Friday, July 3, 2015

Govert Copier 1920-2015

Gov was my Mother’s brother. He was a year and a half older than she was.  He and Jan, his older brother, let her play soccer with them, because she was as good as they were.  Gov was 95 and still in his right mind.  Mother died at 81, her mind bombed by Alzheimer’s.  The world is not a fair place.

What I learned at his funeral yesterday:

1. He was born on March 1, just missing a leap year birthday.  My sister, Joyce, and my grandson,Maxwell, also have March 1 birthdays.

2. When he came to America, he thought he might go with his Dutch nickname, “Goofy,” but some kind administrator told him that wouldn’t work in English.

3. He met Tante Freddie in church in Amsterdam.  She was singing with a friend in a little room and he went in and joined them.  He loved singing.  Later, when he asked Freddie to marry him, she said, “I will, but I want twelve children.”  He said that was okay.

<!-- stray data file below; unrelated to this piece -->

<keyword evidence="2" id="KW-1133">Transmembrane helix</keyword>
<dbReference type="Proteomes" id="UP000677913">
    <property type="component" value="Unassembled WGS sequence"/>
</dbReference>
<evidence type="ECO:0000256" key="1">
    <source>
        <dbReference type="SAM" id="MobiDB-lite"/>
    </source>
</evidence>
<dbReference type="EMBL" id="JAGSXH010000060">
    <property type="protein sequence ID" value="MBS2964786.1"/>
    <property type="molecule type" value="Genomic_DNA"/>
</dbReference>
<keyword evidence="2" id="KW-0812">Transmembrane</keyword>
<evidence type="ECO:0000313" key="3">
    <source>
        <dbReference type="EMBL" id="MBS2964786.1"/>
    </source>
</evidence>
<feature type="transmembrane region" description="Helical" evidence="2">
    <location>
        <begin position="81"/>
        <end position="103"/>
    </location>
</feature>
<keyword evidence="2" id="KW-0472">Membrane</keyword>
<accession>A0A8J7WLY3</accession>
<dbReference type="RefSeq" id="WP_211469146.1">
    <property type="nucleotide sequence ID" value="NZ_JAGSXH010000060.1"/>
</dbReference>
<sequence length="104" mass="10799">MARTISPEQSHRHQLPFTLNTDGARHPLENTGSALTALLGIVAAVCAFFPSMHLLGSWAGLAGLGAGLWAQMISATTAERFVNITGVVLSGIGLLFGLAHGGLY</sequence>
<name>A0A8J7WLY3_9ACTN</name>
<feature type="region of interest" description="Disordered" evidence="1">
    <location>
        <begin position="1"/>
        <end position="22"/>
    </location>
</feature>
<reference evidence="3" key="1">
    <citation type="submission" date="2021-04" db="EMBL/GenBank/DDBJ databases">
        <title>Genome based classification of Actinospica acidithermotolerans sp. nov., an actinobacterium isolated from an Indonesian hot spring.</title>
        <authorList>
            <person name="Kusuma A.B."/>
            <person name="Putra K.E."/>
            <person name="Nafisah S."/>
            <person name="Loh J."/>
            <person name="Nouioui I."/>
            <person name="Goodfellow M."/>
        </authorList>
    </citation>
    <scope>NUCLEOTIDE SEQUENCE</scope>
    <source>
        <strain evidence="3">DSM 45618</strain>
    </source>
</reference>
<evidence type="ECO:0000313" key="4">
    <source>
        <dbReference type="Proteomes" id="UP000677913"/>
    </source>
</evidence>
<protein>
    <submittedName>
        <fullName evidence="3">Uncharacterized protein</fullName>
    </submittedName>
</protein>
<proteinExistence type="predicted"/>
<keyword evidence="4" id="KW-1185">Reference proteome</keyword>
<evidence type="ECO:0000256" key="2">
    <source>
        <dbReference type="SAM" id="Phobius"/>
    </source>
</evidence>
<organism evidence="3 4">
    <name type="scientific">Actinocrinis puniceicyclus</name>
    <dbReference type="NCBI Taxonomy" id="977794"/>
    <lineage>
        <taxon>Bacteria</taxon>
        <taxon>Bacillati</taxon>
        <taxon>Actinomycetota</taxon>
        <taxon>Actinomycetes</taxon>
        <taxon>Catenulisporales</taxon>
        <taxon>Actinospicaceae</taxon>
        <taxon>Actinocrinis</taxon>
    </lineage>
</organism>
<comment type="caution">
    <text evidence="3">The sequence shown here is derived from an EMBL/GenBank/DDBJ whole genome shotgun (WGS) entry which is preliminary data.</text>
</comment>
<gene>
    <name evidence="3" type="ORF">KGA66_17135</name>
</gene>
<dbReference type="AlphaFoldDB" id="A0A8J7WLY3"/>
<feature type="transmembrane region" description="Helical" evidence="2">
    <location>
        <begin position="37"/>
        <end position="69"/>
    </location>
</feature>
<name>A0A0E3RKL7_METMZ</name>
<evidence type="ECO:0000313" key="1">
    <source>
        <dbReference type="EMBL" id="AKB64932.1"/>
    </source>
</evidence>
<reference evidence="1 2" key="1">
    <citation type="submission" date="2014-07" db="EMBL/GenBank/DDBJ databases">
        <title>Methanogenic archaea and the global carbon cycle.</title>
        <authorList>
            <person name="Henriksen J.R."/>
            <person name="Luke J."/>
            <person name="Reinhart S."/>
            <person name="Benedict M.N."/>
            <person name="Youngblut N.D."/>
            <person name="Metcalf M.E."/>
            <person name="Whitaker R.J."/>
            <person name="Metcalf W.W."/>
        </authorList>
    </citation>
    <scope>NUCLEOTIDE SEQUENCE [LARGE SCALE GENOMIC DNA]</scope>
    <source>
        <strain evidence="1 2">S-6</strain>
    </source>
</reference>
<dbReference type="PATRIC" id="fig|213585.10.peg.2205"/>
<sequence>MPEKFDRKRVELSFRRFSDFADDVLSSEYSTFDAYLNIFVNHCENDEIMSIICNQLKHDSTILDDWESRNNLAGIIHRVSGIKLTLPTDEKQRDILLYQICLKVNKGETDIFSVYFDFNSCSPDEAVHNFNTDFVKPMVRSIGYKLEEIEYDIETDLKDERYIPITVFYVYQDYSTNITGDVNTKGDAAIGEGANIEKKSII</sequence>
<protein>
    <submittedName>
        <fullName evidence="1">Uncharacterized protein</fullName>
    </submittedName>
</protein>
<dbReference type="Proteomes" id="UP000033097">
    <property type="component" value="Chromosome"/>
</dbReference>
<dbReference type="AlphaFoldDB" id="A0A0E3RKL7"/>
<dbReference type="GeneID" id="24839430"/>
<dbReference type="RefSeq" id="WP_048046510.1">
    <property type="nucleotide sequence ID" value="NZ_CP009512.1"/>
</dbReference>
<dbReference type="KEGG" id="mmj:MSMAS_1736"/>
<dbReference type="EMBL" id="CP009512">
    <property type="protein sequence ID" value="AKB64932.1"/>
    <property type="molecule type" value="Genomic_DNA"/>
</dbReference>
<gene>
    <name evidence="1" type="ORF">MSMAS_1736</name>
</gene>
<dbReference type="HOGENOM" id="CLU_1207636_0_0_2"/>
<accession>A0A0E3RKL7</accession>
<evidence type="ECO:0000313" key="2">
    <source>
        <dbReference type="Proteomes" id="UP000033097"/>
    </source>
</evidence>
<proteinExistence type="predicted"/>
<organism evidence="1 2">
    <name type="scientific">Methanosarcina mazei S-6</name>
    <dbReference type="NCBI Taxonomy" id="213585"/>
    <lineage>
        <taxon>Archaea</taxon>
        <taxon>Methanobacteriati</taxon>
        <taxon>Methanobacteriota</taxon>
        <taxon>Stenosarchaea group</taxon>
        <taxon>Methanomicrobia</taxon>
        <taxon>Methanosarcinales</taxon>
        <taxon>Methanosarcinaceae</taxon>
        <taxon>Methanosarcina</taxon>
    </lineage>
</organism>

4.  They had twelve children: seven boys and five girls.

5.  He attended all their games and activities.  This amazed me.  Tom and I usually left town when anything important was going on with our kids.

6. Freddie’s wedding gown was made from a silk parachute dropped over Holland during World War II.

7. He saved a child from the Nazis by taking a child the same age, who had identity papers, with him in his truck.  The Nazis let him pass.  Then he came back and said he’d forgotten something.  The third time he did this, he exchanged children and the Nazis just waved him past.

8. He said that Dutch people were not hard-headed but were true to their convictions.

9. He was an excellent chess player and often won the chess puzzles that the Deseret News used to run.

10. In Salt Lake, he was known as the singing painter. (He painted and wallpapered interiors).  His stippling technique was excellent.  This is how he and Emma Lou Thayne, the poet, became friends.  She had him touch up her rooms every year.